Shared-Action-for-Breaking-through-Apathy: a new program to identify and manage apathyin people with dementia in nursing homes

J.M.H. Nijsten, Annette Plouvier, Martin Smalbrugge, Raymond T.C.M. Koopmans, R. Leontjevas, D.L. Gerritsen

Research output: Contribution to conferenceAbstractAcademic


Objective: Explore experiences in identifying and managing apathy in nursing homes from the perspective of residents withdementia and apathy (residents), family caregivers (FCs) and professional caregivers (PCs), and develop and evaluate aprogram for identifying and managing apathy in nursing homes.
Methods: Qualitative study with semi-structured interviews with residents (n=2), FCs (n=4), PCs (n= 23) and focus groups(n=12 PCs). Using thematic analyses, themes were identified relevant for the identification and management of apathy.Hereafter, an intervention was developed applying intervention mapping together with caregivers, and tested in a feasibilitystudy using interviews (n=7 FCs, n=4 PCs), and focus groups (n=11 PCs).
Results: Identified themes were: 1) relevance of signals, 2) impact on wellbeing, 3) skills and capabilities. Participants haddifficulties appraising signals of apathy and the impact of apathy varied per stakeholder. Apathy was experienced challengingwhen it reduced the well-being of residents or when caregivers had negative feelings. Managing apathy required adjustingone’s expectations, appreciating little successes, and striving for meaningful contact.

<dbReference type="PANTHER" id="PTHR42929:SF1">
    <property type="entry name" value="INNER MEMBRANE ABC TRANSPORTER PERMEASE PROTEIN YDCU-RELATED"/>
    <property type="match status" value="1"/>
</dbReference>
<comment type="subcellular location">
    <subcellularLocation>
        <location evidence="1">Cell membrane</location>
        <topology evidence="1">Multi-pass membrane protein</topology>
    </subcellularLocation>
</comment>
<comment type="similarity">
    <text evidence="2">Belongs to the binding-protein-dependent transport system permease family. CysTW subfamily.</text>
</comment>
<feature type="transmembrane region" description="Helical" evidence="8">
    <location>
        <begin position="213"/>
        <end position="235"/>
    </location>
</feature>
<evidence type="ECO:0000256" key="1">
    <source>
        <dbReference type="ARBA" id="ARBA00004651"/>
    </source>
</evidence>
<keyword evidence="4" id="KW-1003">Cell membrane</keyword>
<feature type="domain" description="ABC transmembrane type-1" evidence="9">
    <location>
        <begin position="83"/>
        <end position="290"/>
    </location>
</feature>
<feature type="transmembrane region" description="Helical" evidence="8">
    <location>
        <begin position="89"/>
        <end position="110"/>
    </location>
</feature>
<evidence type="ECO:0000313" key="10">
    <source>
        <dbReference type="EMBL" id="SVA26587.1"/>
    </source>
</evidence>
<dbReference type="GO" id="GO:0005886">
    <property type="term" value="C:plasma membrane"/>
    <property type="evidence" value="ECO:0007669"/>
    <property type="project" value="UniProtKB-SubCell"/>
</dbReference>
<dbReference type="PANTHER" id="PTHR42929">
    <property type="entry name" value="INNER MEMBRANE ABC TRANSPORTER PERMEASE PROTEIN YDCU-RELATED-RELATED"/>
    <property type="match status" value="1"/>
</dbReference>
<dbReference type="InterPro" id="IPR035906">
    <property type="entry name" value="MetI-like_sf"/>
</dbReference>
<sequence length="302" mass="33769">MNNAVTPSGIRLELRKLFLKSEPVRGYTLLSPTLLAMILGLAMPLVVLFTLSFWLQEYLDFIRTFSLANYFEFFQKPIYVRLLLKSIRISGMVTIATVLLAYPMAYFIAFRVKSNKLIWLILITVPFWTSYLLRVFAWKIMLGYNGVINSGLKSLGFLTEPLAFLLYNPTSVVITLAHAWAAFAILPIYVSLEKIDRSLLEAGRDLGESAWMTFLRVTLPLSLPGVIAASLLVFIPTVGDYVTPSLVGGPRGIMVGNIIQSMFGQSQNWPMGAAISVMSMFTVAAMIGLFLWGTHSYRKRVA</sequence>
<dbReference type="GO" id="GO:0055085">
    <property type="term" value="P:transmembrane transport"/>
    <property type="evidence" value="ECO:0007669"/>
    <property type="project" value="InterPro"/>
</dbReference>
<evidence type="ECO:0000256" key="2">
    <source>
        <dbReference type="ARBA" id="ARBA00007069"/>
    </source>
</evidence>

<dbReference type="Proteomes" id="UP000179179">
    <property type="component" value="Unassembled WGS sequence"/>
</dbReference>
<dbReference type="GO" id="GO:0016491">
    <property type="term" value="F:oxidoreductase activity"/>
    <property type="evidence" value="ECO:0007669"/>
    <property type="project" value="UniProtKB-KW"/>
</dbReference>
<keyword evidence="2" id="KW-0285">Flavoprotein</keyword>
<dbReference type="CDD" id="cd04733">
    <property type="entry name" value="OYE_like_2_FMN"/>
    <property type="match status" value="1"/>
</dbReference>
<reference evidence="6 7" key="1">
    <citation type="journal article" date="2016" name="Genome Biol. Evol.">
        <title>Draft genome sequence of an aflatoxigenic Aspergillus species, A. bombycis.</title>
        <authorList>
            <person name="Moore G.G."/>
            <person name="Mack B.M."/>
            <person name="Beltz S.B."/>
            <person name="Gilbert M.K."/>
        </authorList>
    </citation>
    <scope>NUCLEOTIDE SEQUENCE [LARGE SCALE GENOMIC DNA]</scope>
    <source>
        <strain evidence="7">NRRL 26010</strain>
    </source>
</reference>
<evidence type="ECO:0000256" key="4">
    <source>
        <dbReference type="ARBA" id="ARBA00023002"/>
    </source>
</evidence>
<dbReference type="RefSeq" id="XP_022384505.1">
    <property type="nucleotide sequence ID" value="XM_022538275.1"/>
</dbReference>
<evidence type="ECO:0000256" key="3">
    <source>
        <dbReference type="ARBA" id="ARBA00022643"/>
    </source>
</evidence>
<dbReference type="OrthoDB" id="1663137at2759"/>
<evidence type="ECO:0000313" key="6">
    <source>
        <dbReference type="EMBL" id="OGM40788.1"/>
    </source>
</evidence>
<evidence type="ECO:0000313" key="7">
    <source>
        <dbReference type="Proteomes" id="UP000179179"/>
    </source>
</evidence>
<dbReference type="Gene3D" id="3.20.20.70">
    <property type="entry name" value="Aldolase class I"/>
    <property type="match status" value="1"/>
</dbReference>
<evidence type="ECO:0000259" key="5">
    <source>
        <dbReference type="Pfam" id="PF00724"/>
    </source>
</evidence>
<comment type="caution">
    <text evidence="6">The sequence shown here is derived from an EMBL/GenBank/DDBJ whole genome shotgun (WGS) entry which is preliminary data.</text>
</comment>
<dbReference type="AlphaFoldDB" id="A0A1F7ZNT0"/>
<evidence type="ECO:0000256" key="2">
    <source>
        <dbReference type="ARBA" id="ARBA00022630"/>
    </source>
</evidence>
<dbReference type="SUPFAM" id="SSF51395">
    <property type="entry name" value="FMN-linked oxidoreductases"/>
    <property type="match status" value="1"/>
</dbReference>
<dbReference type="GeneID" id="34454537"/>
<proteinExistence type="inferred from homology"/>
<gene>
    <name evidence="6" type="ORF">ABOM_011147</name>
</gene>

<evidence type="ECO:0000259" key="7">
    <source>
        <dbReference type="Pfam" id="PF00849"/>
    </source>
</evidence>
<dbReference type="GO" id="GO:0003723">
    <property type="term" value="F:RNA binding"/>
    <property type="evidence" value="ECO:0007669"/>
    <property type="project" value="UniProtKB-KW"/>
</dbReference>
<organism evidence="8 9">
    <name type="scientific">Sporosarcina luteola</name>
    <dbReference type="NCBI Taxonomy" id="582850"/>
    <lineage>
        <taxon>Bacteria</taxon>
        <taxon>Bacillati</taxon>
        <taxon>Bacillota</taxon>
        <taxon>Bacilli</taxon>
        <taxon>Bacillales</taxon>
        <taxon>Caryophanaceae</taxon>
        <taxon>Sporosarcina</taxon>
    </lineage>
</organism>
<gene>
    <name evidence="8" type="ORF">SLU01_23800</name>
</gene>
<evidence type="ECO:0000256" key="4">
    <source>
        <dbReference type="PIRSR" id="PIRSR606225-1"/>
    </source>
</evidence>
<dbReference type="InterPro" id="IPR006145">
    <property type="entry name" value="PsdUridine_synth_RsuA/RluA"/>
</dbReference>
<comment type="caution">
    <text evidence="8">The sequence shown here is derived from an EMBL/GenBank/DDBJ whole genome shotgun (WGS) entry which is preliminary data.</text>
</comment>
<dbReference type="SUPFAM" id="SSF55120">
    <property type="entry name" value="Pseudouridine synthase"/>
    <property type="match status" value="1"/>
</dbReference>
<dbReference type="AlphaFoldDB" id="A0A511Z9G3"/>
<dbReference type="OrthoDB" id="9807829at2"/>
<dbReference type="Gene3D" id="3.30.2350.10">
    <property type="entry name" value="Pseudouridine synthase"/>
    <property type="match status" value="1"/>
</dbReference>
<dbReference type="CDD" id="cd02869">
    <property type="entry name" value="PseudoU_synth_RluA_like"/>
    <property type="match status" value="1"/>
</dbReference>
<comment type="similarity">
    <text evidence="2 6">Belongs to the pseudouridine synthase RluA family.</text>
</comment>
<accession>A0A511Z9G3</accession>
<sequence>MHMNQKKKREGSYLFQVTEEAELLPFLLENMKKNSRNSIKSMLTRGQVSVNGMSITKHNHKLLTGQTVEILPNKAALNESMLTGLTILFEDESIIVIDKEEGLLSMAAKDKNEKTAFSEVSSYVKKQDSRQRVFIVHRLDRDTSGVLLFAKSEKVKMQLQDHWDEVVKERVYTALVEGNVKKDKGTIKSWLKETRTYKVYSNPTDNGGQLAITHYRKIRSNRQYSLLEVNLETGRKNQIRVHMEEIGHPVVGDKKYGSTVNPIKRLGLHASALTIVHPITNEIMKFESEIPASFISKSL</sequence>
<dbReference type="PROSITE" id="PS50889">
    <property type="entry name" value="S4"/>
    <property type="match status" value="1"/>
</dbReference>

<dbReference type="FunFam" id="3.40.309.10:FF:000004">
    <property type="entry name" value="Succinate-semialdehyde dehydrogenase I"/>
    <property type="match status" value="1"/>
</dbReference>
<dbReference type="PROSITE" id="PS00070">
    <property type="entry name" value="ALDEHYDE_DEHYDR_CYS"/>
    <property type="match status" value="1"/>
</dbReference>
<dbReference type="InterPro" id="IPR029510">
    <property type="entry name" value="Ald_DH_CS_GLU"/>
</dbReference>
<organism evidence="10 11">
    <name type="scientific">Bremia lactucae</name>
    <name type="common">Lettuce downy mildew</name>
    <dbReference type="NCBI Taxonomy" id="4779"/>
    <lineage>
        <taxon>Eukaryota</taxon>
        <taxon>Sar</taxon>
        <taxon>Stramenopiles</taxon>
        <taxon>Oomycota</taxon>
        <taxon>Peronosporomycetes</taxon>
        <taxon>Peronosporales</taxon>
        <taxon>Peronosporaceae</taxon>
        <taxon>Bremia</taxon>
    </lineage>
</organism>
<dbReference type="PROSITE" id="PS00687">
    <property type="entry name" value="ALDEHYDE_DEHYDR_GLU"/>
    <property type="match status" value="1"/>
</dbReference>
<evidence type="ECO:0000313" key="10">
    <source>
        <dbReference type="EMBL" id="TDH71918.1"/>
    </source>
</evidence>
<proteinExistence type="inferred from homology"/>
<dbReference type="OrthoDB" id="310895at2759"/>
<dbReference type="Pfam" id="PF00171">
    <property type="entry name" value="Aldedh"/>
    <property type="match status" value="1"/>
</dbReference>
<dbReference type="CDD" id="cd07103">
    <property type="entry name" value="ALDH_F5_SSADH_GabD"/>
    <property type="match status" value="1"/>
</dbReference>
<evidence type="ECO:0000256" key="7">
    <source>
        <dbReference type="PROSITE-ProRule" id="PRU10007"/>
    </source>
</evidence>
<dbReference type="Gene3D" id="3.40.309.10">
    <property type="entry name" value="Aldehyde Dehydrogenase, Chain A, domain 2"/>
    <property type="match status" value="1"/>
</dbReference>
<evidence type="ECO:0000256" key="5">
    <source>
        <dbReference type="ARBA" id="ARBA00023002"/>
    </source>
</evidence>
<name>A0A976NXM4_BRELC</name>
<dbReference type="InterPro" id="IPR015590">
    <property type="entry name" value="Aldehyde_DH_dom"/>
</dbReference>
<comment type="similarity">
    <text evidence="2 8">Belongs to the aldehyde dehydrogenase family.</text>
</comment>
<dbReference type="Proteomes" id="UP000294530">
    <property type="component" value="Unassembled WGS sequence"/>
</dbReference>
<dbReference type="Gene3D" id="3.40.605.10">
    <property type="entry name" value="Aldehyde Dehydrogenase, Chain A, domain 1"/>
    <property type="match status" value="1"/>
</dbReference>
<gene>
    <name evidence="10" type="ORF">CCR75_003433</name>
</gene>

The Shared-Action-for-Breaking-through-Apathy-program (SABA) was developed. According to caregivers, SABA enabled themto increase knowledge and awareness for recognizing apathy and increased their apathy-management skills through focusingon small-scale activities and appreciation of small successes. Perceived facilitators to implementing SABA were the content,form and accessibility of SABA’s materials and procedures. Their practical use and compatibility were satisfying. Expertise andinvolvement of stakeholders, stimulating physical environment with small-scale living room, access to supplies for activities alsowere facilitating. Perceived barriers were suboptimal collaboration, not prioritizing apathy, staff discontinuity and Covid-19.
Conclusions: It is important to consider that apathy negatively influences the well-being of people with dementia and especiallytheir caregivers. SABA empowers FCs and PCs to identify and manage apathy. For implementing SABA, it is important toconsider the found facilitators and barriers.
Original languageEnglish
Publication statusPublished - 2023
Event33rd Alzheimer Europe Conference: New opportunities in dementia care, policy and research - Helsinki, Finland
Duration: 16 Oct 202318 Oct 2023
Conference number: 33


Conference33rd Alzheimer Europe Conference
Internet address


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